Innocence Project claims man spent 11 years in prison for rape he didn’t commit — For almost 30 years, Michael Ray VonAllmen said he didn’t do it — he was not the man who abducted and then raped a 22-year-old woman in Iroquois Park on Oct. 10, 1981. Even after he was convicted, he lobbied for and passed two polygraph tests. And even after his release from prison — after serving 11 years — he unsuccessfully urged the Kentucky State Police to tell him if any physical evidence still existed in his case.
Pope again under firein abuse case — The future Pope Benedict XVI refused to defrock an American priest who admitted molesting numerous children and even served prison time, simply because the priest would not agree to the discipline. The case provides a clear example of how changes in church law under Pope John Paul II hamstrung bishops struggling with an abuse crisis that eventually exploded. Documents were obtained by The Associated Press from court filings in the case of the late Rev. Alvin Campbell of Illinois. They show Cardinal Joseph Ratzinger — now the pope — followed church law at the time and turned down a bishop’s plea to remove the priest for no other reason than the abuser’s refusal to go along with it.
Spate of suicides sparks search for answers — Suicide is the third-leading cause of death for young people between 15 and 24 – more males than females – and accounts for almost 4,500 lives lost every year in this country. Scientists believe that more teenagers and young adults die of suicide in a year than from cancer, heart disease, AIDS, birth defects, stroke, pneumonia, influenza, and chronic lung disease combined. And this is just the edge of the tragedy. According to the American Academy of Child and Adolescent Psychiatry, nearly half a million teenagers make a suicide attempt every year. More girls try; more boys succeed.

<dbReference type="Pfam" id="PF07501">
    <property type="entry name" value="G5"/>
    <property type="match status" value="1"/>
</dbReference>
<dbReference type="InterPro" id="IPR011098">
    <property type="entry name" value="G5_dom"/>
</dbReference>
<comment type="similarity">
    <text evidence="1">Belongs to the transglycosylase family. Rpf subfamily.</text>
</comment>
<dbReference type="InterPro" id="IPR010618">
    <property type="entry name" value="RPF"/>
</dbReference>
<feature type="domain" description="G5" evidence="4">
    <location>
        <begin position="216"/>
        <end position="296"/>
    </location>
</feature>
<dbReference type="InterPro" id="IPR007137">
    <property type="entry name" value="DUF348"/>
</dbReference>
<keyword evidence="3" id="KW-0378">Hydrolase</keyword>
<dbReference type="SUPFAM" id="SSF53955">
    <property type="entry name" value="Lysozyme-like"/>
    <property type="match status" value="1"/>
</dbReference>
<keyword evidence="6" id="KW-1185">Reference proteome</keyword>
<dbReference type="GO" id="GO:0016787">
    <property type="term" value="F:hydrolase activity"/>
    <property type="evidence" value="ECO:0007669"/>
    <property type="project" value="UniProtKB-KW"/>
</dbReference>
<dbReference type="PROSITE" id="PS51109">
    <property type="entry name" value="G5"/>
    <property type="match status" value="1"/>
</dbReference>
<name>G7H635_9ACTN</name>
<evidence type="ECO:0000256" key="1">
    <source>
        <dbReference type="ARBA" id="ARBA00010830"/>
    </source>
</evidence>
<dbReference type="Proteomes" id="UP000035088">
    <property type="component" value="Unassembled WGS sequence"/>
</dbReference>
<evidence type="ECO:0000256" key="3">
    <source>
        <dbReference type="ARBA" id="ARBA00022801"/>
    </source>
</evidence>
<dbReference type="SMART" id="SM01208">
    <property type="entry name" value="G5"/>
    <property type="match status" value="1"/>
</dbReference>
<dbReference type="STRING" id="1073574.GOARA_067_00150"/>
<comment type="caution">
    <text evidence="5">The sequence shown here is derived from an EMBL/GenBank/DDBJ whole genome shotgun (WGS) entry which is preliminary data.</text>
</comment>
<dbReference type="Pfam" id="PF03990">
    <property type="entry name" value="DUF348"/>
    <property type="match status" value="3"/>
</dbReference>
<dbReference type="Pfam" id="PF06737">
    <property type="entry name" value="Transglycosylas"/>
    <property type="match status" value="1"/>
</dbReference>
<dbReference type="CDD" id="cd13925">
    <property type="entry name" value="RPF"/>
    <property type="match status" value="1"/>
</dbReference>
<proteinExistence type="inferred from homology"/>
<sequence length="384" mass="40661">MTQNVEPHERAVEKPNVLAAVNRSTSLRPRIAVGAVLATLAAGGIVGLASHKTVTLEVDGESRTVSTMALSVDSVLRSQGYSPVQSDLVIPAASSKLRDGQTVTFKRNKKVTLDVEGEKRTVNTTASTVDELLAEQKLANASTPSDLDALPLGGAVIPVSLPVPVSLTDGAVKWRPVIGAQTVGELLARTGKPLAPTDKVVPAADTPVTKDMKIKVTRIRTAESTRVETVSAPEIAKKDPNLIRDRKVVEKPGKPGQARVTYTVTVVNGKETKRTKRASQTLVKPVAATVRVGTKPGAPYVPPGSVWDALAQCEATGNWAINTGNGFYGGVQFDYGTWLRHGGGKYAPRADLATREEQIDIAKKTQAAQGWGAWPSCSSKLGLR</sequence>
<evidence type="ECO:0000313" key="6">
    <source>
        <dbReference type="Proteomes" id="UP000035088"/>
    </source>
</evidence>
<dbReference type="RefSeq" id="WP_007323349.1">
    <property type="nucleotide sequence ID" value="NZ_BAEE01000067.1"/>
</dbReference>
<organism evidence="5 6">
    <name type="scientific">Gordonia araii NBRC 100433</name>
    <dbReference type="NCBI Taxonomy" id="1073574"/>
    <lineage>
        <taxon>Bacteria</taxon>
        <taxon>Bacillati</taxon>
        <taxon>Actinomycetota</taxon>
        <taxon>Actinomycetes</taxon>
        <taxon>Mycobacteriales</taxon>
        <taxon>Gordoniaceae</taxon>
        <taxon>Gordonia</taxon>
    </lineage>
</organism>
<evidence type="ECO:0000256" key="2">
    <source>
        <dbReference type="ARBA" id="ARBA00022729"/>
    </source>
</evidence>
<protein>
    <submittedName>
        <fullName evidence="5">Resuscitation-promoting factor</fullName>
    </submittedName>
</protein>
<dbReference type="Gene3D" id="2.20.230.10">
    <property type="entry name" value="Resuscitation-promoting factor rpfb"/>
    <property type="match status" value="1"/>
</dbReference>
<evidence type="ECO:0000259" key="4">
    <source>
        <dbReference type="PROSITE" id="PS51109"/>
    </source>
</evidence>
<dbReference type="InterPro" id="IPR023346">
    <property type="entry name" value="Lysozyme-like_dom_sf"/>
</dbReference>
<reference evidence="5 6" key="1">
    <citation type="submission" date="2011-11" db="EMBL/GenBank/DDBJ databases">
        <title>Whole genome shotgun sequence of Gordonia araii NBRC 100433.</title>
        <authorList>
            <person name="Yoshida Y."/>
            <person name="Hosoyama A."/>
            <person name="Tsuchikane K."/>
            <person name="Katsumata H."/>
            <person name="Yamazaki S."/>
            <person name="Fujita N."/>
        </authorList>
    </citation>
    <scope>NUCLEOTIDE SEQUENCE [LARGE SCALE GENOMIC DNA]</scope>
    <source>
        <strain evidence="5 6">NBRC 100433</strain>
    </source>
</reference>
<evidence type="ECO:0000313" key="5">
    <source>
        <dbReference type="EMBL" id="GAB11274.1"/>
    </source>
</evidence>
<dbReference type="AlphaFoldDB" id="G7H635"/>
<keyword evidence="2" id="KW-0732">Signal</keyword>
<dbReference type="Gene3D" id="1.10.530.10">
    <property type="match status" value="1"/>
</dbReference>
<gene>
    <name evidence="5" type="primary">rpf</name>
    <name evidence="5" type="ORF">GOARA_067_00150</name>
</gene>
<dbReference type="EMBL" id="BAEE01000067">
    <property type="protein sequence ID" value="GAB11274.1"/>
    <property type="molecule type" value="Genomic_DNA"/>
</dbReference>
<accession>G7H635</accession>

U.S. Likely To Miss Deadline On Prison Rape Rules — Congress first addressed the issue seven years ago. The legislation brought together an unusual coalition of lawmakers — including Democratic Sen. Ted Kennedy of Massachusetts and Republican Rep. Frank Wolf of Virginia. The sometimes warring factions agreed on one central notion: that authorities could, and should, do more to deter rape in U.S. jails and prisons. “Regardless of what crime someone may have committed, rape is not part of the penalty,” says Lovisa Stannow, who advocates for prisoners’ rights. “And when the government takes away someone’s freedom, it takes on an absolute responsibility to protect that person’s safety.”
Woodland Hills sex abuse claims ‘shocking,’ DCS official tells feds — Tennessee officials who were “flabbergasted” at the level of sexual abuse reported at Woodland Hills Youth Development Center told a federal panel Friday the steps they’ve taken to reduce staff misconduct. But Steven Hornsby, deputy commissioner of the Department of Children’s Services, also questioned the survey result that 1 in 4 youths at Woodland had reported sexual abuse by staffers. That result ranked the detention facility among the worst in the country.